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Prostate Cancer Screening (PDQ®)

Evidence of Harms

Any potential benefits derived from screening asymptomatic men need to be weighed against the harms of screening and diagnostic procedures and treatments for prostate cancer.

Whatever the screening modality, the screening process itself can lead to psychological effects in men who have a prostate biopsy but do not have prostate cancer. One study of these men at 12 months after their negative biopsy who reported worrying that they may develop cancer (P < .001), showed large increases in prostate-cancer worry compared with men with a normal prostate-specific antigen (PSA) (26% vs. 6%).[1] In the same study, biopsied men were more likely than those in the normal PSA group to have had at least one follow-up PSA test in the first year (73% vs. 42%; P < .001), more likely to have had another biopsy (15% vs. 1%; P < .001), and more likely to have visited a urologist (71% vs. 13%; P < .001).

Three cohort studies in Sweden and in the United States linked databases to examine the association between new diagnosis of prostate cancer with cardiovascular events/death or with suicide. One Swedish study found that in the first year after the diagnosis of prostate cancer, the risk of death from cardiovascular disease (CVD) was increased in men diagnosed with prostate cancer compared with men who were not diagnosed with prostate cancer (relative risk [RR] = 1.9; 95% confidence interval [CI], 1.9–2.0; adjusted for age, calendar time period, and time since diagnosis). The risk of death from CVD was highest in the first week after diagnosis (RR = 11.2; 95% CI, 10.4–12.1) and was also higher in younger men (age < 54 years). These risks were less in men diagnosed in the most recent time periods. Also in the first year after diagnosis, the risk of committing suicide was higher for men who had been diagnosed with prostate cancer (RR = 2.6; 95% CI, 2.1–3.0; adjusted for age, calendar time period, marital status, educational level, and history of psychiatric hospitalization). Again, this was highest in the first week after diagnosis (RR = 8.4; 95% CI, 1.9–22.7).[2] A second Swedish study largely confirmed these findings.[3]

The U.S. cohort study explored the association between prostate cancer diagnosis and CVD mortality or suicide in men diagnosed with prostate cancer compared with population-level expected rates during three different time periods (pre-PSA, peri-PSA, and post-PSA). For CVD mortality, the standardized mortality ratio (SMR) was elevated for men diagnosed with prostate cancer in the first month after diagnosis in all time periods (overall SMR = 2.05; 95% CI, 1.89–2.22), but decreased in later months during the first year (decreasing to < 1.0 in the PSA time period). This association was not changed to an important degree by age, race, or tumor grade. SMRs were higher for nonmarried men, for men who lived in lower educational status or higher poverty counties, and for men with metastatic disease at diagnosis. Also, in the first 3 months after diagnosis, the SMR for suicide was higher in men with prostate cancer (SMR = 1.9; 95% CI, 1.4–2.6). In months 4 to 12, the SMR was lower but still greater than 1.0. The SMR for suicide, however, was only greater than 1.0 in the pre-PSA and peri-PSA time periods, but not in the post-PSA time period. SMR was higher for nonmarried men but did not vary by education or poverty.[4]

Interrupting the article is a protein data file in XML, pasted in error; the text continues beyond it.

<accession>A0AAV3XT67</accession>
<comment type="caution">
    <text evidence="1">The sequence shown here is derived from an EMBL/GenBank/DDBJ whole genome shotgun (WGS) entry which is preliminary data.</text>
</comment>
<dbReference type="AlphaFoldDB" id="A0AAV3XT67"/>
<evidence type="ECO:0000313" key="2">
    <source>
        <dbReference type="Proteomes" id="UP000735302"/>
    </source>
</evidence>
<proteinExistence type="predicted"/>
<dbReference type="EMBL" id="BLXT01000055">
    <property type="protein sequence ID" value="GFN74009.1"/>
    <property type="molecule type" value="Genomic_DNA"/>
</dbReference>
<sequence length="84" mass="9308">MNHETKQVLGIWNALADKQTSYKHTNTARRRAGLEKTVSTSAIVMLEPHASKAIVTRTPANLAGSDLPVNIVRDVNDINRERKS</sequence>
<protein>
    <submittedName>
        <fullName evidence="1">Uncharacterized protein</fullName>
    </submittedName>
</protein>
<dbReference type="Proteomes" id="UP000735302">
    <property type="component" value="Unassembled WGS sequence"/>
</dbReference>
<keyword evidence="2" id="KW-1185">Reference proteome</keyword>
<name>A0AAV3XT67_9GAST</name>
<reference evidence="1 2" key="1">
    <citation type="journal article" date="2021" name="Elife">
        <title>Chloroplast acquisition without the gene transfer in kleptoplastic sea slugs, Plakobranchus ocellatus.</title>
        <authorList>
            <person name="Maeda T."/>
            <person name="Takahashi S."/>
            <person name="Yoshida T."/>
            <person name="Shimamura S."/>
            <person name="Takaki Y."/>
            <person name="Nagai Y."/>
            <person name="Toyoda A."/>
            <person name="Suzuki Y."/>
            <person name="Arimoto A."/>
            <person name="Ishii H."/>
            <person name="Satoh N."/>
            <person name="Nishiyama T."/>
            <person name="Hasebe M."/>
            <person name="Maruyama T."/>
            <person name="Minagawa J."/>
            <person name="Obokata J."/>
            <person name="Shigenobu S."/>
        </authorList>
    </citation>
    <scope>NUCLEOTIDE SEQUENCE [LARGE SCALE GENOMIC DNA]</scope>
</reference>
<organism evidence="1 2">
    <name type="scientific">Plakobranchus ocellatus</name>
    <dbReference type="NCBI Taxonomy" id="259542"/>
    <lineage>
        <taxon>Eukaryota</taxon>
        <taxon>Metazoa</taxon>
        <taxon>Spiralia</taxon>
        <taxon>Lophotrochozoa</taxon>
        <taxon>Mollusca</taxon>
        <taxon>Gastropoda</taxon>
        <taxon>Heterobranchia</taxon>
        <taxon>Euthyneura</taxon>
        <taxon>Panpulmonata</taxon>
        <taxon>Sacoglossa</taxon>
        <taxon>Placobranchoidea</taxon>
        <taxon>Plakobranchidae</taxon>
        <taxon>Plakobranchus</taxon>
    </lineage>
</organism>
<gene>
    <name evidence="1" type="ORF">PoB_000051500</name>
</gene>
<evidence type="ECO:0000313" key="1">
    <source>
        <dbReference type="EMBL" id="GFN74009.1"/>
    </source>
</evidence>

These data lend credence to the concern that overdiagnosis of prostate cancer due to screening could lead to an increased risk of CVD mortality or suicide.

While there is no literature suggesting serious complications of digital rectal examination (DRE) or transrectal sonography, and the harms associated with venipuncture for PSA testing can be regarded as trivial, prostatic biopsies are associated with important complications. Transient fever, pain, hematospermia, and hematuria are all common, as are positive urine cultures.[5-7] Sepsis occurs in approximately 0.4% of cases.[6,8]

Long-term complications of radical prostatectomy include urinary incontinence, urethral stricture, erectile dysfunction, and the morbidity associated with general anesthesia and a major surgical procedure. Fecal incontinence can also occur. The associated mortality rate is reported to be 0.1% to 1%, depending on age. In the population-based Prostate Cancer Outcomes Study, 8.4% of 1,291 men were incontinent and 59.9% were impotent at 18 or 24 months following radical prostatectomy. More than 40% of men reported that their sexual performance was a moderate-to-large problem. Both sexual and urinary function varied by age, with younger men relatively less affected.[8,9]

Definitive external-beam radiation therapy can result in acute cystitis, proctitis, and sometimes enteritis. These are generally reversible but may be chronic. In the short-term, potency is preserved with irradiation in most cases but may diminish over time. A systematic review of evidence of complications of radiation therapy shows that 20% to 40% of men who had no erectile dysfunction before treatment developed dysfunction 12 to 24 months afterwards. Furthermore, 2% to 16% of men who had no urinary incontinence before treatment developed dysfunction 12 to 24 months afterward, and about 18% of men had some bowel dysfunction 1 year after treatment. The magnitude of effects of brachytherapy has not been determined, but the spectrum of complications are similar.[10] Radiation to the prostate has been reported to increase the risk of secondary malignancies, most notably of the rectum and bladder. While the relative risk in a large Surveillance, Epidemiology and End Results (SEER)-based study was 1.26 (95% CI, 1.21–1.30), the absolute increase in risk is low. The same review of evidence found hormone therapy with luteinizing hormone-releasing hormone (LHRH) agonists reduces sexual function by 40% to 70%, and is associated with breast swelling in 5% to 25% of men. Hot flashes occur in 50% to 60% of men taking LHRH agonists.[8] (Refer to the PDQ summary on Prostate Cancer Treatment for more information.)